Ana Ivanovic d. Barbora Zahlavova Strycova 6-3 6-2 in the final of the 2014 Aegon Classic. Wimbledon.com reports...
Ana Ivanovic is no longer chasing the perfect game. Older, wiser and on course for her most successful season since winning Roland Garros in 2008, the Serbian knows the voice in her head will always expect more. With new coach Nemanja Kontic in her corner, however, silencing that voice is not the only battle she has been winning in 2014.
Since claiming her first Grand Slam and reaching the top of the WTA rankings at the age of 20, Ivanovic’s career has long been a tale of measuring up to past glories. It has taken its toll both physically and mentally over the following years, going some way to explain the string of coaches brought in to help her climb the rankings and, more recently, end a two-year trophy drought.
After wins in Auckland and Monterrey, Ivanovic claimed her third title of the season at the Aegon Classic, and in some style. She was broken just four times all week and backed up her top seeding by winning her five matches in straight sets. Barbora Zahlavova Strycova hustled and harried in the final but had no answer for the Serbian, who ran out a 6-3 6-2 winner
At times this week she has played a brand of tennis that betrays her past struggles on the surface – Edgbaston marked not only her first title on grass, but her first appearance in a final. Watching her drive flat returns for winners, time her approaches to the net with confidence and fire herself up after another clean winner, she has stood head and shoulders above the field at the Priory Club.
The rankings would support that claim – Ivanovic, who began the week as world No. 13, faced no one inside the top 30 en route to the title – but she won’t mind. A 14th trophy, her biggest win since Roland Garros six years ago, has marked her out as a serious contender for Wimbledon.
Not that she is thinking about SW19 just yet. Her top priority next week is to buy a dress for the pre-Wimbledon player party, evidence of a professional athlete determined to enjoy life as a young woman, having learnt the hard way how hard life can be without a sense of perspective.
“It was all about tennis – not having any friends, not having any down time,” she admitted. “It does get to you at certain points. I didn't interact with other girls, I didn't have my friends over, I was hardly ever going back home. You get to a point like, Okay, this is great, but there is so much more to life. I have no friends. So this is something that I would say, to find a little bit more of a balance.
“I was young. I wanted it so much. That was the only way for me to do it. So I think now looking back I don't want to make the same mistake.”
Whether by fate or fortune, Ivanovic’s new outlook has coincided with a stunning return to form. No player has more WTA tour wins this season, and only Serena Williams and Maria Sharapova can match her three titles ahead of Wimbledon. On Monday she will rise to No. 11 in the rankings, but of greater satisfaction for the 26-year-old is the growing variety in her game. Early in the week she showed fine touch around the net, while her backhand has been every bit as potent as the forehand with which she built her reputation.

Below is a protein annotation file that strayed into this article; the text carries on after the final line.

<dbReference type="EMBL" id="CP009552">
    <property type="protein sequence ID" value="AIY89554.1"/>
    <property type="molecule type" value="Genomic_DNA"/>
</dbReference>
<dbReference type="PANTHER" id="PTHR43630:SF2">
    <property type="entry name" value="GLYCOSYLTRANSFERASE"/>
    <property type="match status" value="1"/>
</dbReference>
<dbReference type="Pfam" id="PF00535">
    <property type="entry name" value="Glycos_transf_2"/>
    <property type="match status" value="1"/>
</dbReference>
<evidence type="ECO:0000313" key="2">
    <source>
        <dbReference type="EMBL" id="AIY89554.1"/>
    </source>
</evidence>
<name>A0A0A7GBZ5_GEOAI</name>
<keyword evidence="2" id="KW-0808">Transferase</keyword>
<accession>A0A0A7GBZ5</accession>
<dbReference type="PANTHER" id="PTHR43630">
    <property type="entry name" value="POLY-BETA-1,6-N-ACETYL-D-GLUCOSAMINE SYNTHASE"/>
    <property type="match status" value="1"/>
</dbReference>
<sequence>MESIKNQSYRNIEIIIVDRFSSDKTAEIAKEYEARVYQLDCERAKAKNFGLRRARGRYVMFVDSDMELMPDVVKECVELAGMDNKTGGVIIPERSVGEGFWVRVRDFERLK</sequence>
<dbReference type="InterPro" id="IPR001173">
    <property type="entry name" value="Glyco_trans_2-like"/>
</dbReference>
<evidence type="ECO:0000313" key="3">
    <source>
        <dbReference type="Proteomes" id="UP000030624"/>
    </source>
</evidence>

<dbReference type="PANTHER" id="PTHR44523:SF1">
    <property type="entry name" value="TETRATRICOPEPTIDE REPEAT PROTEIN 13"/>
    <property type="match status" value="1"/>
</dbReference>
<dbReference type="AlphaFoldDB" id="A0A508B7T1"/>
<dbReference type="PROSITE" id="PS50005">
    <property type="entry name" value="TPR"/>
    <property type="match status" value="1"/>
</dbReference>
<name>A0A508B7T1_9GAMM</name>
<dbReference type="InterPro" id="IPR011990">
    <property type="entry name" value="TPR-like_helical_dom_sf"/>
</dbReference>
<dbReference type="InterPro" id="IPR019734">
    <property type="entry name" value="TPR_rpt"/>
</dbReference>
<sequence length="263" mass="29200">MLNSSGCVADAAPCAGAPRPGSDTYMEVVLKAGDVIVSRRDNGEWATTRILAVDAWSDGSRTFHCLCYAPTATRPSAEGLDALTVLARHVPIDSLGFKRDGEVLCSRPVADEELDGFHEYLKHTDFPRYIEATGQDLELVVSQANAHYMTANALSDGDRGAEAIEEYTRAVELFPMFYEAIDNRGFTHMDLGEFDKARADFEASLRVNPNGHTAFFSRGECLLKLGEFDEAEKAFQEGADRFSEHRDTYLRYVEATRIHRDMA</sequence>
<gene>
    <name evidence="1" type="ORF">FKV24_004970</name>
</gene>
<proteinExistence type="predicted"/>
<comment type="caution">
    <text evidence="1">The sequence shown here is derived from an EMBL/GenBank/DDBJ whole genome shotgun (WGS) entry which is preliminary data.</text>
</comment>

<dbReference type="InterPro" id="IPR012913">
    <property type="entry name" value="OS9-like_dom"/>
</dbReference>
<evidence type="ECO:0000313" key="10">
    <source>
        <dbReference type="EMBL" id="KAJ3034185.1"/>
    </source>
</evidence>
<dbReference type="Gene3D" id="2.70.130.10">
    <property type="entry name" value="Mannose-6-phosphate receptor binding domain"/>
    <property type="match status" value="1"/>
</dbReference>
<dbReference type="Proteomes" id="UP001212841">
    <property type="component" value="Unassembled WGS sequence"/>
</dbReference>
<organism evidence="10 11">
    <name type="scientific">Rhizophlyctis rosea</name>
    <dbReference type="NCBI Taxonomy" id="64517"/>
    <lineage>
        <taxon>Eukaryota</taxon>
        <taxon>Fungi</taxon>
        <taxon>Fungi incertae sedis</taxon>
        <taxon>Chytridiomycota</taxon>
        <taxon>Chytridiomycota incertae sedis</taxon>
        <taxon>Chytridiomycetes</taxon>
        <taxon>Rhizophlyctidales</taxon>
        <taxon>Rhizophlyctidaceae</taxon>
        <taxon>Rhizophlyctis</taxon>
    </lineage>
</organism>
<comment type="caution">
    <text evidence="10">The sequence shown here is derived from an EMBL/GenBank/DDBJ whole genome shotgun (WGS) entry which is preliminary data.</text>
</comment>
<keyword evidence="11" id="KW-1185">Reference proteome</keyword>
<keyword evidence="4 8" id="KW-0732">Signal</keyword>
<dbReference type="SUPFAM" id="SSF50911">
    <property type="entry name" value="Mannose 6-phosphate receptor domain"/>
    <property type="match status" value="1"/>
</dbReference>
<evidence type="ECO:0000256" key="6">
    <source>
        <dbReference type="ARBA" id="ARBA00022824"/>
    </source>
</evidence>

Saturday’s semi-final rain delay looked to have taken its toll on Ann Jones Court, with both players bugged by turf lodging in their shoes. Having broken in the opening game, Strycova allowed the problem to become a distraction by the middle of the first set.
“It was very slippery,” Strycova explained. “I didn't expect that and I was not prepared for it. We couldn't really push from the legs. Actually, I was complaining more than Ana.”
As Strycova smacked at her soles between points, Ivanovic stayed focused. Kontic joined her as early as the second change of ends to keep her mind on the task and Ivanovic responded, racing out to a 4-1 lead that put the first set beyond the Czech.
The second set might have been a different affair had Strycova, trailing 2-1, taken advantage of two wild smashes by Ivanovic. The first barely reached the net while the second almost flew into to the backstop. Ivanovic buried a third later in the game, a testament to her confidence; raising her arms to the heavens in self-depricating celebration spoke volumes about her mood. Ivanovic is in a good place, and still believes she has the game to win a second Grand Slam.
“I have it in me, I know,” she said. “It's still very hard work. I have to prove to myself that I belong back there. Winning titles definitely helps; beating top players does help.
“That is why I'm still here, because I believe I can win a Grand Slam. You know, it's again a process, it's taking steps. Now I have been more consistent – it's being consistent on higher level
“I really have to get rid of past to be able to embrace the future. I'm doing that a lot better. Obviously it's been great movement forward, and like I said, there are so many things to look forward in my career. I love competition. I love challenges. I need to embrace it.”
A second break followed before Ivanovic closed out victory with two love service games; the perfect way to seal the title, some might say.
Not Ana. Not any more.
20:08It brings me no pleasure but it's time to bring the curtain down for another year. Seemed somehow appropriate to leave the last word to Roger Federer. Thanks a billion for reading. What a fortnight, what a final, fast forward to 2015 please...
20:03"I already have seven. It's not like I need another one. But it would have been awfully nice to have it. I think that's what the feeling was of the people, and I felt that... I know they love tennis. They love tennis after we're all gone."View all